When A.s.a. H. Hears a word it associates that word with its current active case/concept (or cases/concepts), possibly on more than one level in the concept abstraction hierarchy. If the environment and sequence of events is simple the word acquires a fairly unambiguous meaning. A simple robot moving forward in an empty space may learn to “stop”, “speed up”, or “slow down.” (See chapter one of my book Twelve Papers. Available at www.robert-w-jones.com) In a richer environment words acquire more ambiguous meanings.* Meanings will also be subjective since different agents will have learned different concepts prior to associating these with words/names. The physical sensations perceived by different agents will also vary. If yellow light falls onto the eyes of two different humans the exact activations of their “red”, “green”, and “blue” cones will not be identical. The same is true for robotic senses.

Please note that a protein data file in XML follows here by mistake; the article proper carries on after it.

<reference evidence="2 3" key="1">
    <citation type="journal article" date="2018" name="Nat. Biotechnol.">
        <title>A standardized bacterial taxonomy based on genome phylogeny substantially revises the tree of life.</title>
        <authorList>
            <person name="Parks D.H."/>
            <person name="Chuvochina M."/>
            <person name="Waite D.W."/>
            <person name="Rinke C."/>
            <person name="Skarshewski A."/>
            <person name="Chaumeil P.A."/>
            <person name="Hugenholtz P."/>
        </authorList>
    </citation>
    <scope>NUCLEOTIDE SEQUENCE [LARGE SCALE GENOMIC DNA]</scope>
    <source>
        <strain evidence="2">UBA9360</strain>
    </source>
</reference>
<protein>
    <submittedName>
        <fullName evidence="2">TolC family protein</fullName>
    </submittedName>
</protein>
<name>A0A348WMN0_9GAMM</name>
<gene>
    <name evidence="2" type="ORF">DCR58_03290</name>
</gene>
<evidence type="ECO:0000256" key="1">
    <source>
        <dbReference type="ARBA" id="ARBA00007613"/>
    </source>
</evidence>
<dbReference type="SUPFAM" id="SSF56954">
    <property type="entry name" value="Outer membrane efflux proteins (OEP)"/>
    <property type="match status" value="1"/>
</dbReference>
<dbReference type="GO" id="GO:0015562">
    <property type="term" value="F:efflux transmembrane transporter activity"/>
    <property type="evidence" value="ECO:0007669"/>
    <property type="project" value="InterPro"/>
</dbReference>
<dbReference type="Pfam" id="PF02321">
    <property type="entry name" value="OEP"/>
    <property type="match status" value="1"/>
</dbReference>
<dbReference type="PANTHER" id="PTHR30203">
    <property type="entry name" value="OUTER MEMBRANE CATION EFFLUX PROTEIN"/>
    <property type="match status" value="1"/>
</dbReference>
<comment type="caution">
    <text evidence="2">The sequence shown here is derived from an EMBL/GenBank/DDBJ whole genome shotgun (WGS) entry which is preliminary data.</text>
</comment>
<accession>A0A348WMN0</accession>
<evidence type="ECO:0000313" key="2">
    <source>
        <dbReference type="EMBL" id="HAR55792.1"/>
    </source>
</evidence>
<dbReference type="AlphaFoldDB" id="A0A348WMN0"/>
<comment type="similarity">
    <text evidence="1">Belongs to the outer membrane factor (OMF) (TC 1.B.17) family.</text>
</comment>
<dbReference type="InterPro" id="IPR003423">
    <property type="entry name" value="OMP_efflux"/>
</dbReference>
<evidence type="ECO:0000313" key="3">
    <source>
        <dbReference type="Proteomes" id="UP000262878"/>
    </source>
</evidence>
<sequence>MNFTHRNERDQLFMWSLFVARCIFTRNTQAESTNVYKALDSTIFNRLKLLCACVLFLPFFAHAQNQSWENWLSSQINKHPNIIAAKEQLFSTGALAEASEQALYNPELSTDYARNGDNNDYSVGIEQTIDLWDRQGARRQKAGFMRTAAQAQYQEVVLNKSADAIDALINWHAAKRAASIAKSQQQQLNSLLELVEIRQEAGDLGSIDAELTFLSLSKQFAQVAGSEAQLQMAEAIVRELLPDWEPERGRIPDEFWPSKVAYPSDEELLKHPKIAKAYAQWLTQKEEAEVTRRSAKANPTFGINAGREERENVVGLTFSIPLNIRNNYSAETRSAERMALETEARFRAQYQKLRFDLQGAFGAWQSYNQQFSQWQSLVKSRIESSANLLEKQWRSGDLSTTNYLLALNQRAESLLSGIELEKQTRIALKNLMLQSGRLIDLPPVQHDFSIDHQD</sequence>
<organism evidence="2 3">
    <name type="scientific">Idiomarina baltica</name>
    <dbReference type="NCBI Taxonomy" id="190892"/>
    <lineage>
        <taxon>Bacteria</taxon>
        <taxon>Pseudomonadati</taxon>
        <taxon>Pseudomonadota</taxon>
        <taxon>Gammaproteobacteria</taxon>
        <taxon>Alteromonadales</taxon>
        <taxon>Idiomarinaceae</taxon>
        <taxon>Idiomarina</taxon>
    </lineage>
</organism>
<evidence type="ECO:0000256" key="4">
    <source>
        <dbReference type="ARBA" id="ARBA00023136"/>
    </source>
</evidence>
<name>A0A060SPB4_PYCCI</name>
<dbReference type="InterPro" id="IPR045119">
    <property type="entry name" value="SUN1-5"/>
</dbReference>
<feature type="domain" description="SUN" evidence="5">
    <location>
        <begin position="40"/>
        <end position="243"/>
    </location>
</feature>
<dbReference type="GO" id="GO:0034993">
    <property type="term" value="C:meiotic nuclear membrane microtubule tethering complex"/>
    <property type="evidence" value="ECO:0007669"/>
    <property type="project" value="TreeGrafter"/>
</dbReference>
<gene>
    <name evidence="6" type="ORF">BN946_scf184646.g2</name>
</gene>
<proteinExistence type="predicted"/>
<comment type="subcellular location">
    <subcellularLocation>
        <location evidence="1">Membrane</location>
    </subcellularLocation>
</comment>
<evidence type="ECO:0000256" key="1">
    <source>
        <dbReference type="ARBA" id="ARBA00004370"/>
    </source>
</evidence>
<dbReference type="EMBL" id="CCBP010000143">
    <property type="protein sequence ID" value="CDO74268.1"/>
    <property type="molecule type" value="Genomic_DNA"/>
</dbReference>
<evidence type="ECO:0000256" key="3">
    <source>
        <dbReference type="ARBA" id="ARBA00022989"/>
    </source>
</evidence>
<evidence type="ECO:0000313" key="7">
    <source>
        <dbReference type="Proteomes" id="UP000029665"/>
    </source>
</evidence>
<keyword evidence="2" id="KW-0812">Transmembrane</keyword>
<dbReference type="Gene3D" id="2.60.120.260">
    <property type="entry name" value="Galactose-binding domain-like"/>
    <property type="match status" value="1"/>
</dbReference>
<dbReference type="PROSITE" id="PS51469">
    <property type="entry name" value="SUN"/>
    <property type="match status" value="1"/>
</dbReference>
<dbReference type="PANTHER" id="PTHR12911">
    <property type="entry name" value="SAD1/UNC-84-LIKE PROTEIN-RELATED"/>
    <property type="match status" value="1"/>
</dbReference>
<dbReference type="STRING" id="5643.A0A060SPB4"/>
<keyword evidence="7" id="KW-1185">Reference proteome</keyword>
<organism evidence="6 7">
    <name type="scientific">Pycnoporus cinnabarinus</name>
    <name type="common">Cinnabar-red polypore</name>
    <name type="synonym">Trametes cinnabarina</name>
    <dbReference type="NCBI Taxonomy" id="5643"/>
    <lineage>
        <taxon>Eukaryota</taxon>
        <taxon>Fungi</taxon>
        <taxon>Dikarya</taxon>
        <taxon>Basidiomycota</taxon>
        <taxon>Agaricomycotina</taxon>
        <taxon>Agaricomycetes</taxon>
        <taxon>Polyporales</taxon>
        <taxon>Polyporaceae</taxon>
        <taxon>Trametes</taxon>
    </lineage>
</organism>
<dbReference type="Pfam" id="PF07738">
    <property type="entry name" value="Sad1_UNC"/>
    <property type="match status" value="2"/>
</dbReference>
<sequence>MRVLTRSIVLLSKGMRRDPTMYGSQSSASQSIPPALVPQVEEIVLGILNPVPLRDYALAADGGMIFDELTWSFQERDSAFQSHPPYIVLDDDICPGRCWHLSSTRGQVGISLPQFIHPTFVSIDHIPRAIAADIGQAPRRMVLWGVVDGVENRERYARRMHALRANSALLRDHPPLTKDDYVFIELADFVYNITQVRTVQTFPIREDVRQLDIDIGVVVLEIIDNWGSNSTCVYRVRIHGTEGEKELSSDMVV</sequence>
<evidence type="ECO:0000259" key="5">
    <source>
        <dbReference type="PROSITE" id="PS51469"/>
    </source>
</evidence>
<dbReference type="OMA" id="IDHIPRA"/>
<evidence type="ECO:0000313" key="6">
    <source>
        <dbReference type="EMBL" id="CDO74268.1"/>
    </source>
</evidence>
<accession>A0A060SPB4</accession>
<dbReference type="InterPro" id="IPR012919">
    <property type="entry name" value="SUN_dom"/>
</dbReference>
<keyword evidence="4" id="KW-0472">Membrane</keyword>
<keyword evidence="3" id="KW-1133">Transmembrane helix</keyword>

* Hand coding and adjustments can help to reduce ambiguities somewhat.